GENTING HIGHLANDS — The guarantee period for the defective liability of purchased houses will be extended by six months to 24 months with an amendment to the housing development law that is to be implemented in April, Housing and Local Government Minister Datuk Seri Ong Ka Ting said today. He said the new regulation, which would form part of the new sale and purchase agreement (S&P), can provide better protection for property buyers and tighten housing policies. “Developers must give a better guarantee to house buyers. This is the house buyers’ hard-earned savings and once-in-a-lifetime purchase of a house, and it is only fair for developers to build quality houses,” he told reporters after attending the Genting Group’s Chinese New Year celebration here. The ministry is in the process of gazetting provisions in the Housing Development (Control and Licensing) Act 1966 which, among others, gives the right to house buyers to nullify their S&P if the housing project encounters problems. The amendment to the law, also known as Act 118, seeks to permit house buyers to take legal action against developers without the consent of the financial institution or the housing loan provider. Ong said the amendment also seeks to enhance the jurisdiction of the House Buyers Claims Tribunal to hear claims of not more than RM50,000. Currently, the tribunal can only hear claims of not more than RM25,000. “House buyers can file complaints with the tribunal to claim for late delivery or defect liability after the amended act is fully implemented and effective in April,” he said.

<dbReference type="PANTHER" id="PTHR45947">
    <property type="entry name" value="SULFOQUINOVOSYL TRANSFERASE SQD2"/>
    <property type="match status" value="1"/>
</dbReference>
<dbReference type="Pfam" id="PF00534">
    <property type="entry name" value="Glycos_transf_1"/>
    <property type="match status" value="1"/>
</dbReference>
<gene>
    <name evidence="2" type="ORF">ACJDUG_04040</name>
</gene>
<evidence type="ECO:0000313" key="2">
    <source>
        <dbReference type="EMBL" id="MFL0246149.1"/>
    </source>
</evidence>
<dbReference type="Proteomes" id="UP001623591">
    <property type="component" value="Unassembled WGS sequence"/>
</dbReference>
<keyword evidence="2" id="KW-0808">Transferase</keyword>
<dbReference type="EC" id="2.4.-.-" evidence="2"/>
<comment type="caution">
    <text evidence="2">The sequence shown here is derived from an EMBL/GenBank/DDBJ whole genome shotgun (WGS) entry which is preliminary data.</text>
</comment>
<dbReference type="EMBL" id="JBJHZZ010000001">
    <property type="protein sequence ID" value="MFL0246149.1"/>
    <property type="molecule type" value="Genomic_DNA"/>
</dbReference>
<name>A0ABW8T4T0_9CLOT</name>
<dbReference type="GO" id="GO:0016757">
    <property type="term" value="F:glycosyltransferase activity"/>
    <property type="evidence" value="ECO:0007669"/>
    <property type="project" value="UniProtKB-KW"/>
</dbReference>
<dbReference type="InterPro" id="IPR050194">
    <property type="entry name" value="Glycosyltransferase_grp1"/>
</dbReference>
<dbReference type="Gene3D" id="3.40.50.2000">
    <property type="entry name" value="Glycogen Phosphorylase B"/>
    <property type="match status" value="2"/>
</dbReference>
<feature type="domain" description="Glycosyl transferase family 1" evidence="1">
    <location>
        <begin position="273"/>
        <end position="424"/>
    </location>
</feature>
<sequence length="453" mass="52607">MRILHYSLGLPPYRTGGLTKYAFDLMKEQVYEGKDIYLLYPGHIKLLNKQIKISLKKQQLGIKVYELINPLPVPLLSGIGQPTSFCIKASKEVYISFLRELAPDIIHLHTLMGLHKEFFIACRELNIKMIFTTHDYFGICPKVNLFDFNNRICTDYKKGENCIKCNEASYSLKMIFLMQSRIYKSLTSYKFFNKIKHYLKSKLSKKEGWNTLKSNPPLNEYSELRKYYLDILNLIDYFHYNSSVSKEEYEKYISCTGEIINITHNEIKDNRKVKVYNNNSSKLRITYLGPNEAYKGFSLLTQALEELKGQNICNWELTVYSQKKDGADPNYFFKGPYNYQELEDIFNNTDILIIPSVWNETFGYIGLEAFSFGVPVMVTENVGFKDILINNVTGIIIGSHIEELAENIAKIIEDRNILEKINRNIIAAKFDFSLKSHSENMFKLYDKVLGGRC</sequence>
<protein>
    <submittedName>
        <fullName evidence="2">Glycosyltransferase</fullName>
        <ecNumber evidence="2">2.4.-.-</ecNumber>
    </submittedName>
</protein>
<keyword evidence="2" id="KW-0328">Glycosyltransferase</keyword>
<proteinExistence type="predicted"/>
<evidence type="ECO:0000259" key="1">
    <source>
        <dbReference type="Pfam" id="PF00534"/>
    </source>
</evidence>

TAWAU — The “Ops Sikap XII” road safety campaign met its objective to reduce fatal accidents during the Chinese New Year festive period, said Transport Minister Datuk Seri Chan Kong Choy. He said that as at midnight last night, 190 fatalities averaging 13.6 deaths daily were recorded during the two-week operation against a 17.2 daily death rate on normal days. “This shows that Ops Sikap XII is a success although the number of deaths is still high. However, it can be considered low if compared with the 100 to 200 per cent increase in the number of vehicles on the roads during festivals,” he told reporters at a Chinese New Year open house organised by Tawau MCA at the Sin On Hall here today. Chan attributed the success of the Ops Sikap XII to the close cooperation from the police, the Road Transport Department (RTD) and other agencies involved. Leave for 5,000 traffic policemen and 1,200 RTD officers was frozen during the duration of the Ops Sikap XII, he said. On the police focusing on motorcycle riders in the operation, Chan said the strategy was appropriate considering that 60 per cent of fatal road accidents involved motorcyclists and their pillion riders. He added that the operation was carried out in 80 districts nationwide and that that the ministry would conduct a post-mortem on the operation and rectify weaknesses, if any.